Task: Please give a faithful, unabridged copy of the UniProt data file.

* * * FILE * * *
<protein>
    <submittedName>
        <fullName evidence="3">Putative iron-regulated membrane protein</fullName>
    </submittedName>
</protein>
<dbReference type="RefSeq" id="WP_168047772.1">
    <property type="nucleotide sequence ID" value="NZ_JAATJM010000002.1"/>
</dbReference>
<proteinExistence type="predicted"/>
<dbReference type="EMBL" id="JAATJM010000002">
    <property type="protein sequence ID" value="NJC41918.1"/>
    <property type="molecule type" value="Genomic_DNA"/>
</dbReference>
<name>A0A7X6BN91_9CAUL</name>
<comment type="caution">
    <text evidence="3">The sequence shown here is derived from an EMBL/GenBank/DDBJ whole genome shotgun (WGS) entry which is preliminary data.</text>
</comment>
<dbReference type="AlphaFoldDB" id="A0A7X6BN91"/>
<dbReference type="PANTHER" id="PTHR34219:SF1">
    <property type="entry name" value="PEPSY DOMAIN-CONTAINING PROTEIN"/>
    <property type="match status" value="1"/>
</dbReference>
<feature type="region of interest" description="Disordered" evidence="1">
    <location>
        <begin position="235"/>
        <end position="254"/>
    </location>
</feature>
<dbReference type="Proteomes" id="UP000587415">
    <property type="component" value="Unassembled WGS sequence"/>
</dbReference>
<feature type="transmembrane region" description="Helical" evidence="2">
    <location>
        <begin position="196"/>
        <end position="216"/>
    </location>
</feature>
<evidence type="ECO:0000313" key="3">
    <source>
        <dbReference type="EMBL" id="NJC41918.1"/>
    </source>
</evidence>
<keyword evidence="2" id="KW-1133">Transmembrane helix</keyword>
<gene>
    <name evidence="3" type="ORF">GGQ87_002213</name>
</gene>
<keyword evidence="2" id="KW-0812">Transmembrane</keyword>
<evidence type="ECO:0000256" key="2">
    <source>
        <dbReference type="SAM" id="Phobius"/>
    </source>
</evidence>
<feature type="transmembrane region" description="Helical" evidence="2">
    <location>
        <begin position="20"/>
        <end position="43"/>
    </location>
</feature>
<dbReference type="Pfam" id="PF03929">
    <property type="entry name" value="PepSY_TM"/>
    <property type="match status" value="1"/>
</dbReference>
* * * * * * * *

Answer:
<protein>
    <submittedName>
        <fullName evidence="3">Putative iron-regulated membrane protein</fullName>
    </submittedName>
</protein>
<dbReference type="RefSeq" id="WP_168047772.1">
    <property type="nucleotide sequence ID" value="NZ_JAATJM010000002.1"/>
</dbReference>
<proteinExistence type="predicted"/>
<dbReference type="EMBL" id="JAATJM010000002">
    <property type="protein sequence ID" value="NJC41918.1"/>
    <property type="molecule type" value="Genomic_DNA"/>
</dbReference>
<name>A0A7X6BN91_9CAUL</name>
<comment type="caution">
    <text evidence="3">The sequence shown here is derived from an EMBL/GenBank/DDBJ whole genome shotgun (WGS) entry which is preliminary data.</text>
</comment>
<dbReference type="AlphaFoldDB" id="A0A7X6BN91"/>
<dbReference type="PANTHER" id="PTHR34219:SF1">
    <property type="entry name" value="PEPSY DOMAIN-CONTAINING PROTEIN"/>
    <property type="match status" value="1"/>
</dbReference>
<feature type="region of interest" description="Disordered" evidence="1">
    <location>
        <begin position="235"/>
        <end position="254"/>
    </location>
</feature>
<dbReference type="Proteomes" id="UP000587415">
    <property type="component" value="Unassembled WGS sequence"/>
</dbReference>
<feature type="transmembrane region" description="Helical" evidence="2">
    <location>
        <begin position="196"/>
        <end position="216"/>
    </location>
</feature>
<evidence type="ECO:0000313" key="3">
    <source>
        <dbReference type="EMBL" id="NJC41918.1"/>
    </source>
</evidence>
<keyword evidence="2" id="KW-1133">Transmembrane helix</keyword>
<gene>
    <name evidence="3" type="ORF">GGQ87_002213</name>
</gene>
<keyword evidence="2" id="KW-0812">Transmembrane</keyword>
<evidence type="ECO:0000256" key="2">
    <source>
        <dbReference type="SAM" id="Phobius"/>
    </source>
</evidence>
<feature type="transmembrane region" description="Helical" evidence="2">
    <location>
        <begin position="20"/>
        <end position="43"/>
    </location>
</feature>
<dbReference type="Pfam" id="PF03929">
    <property type="entry name" value="PepSY_TM"/>
    <property type="match status" value="1"/>
</dbReference>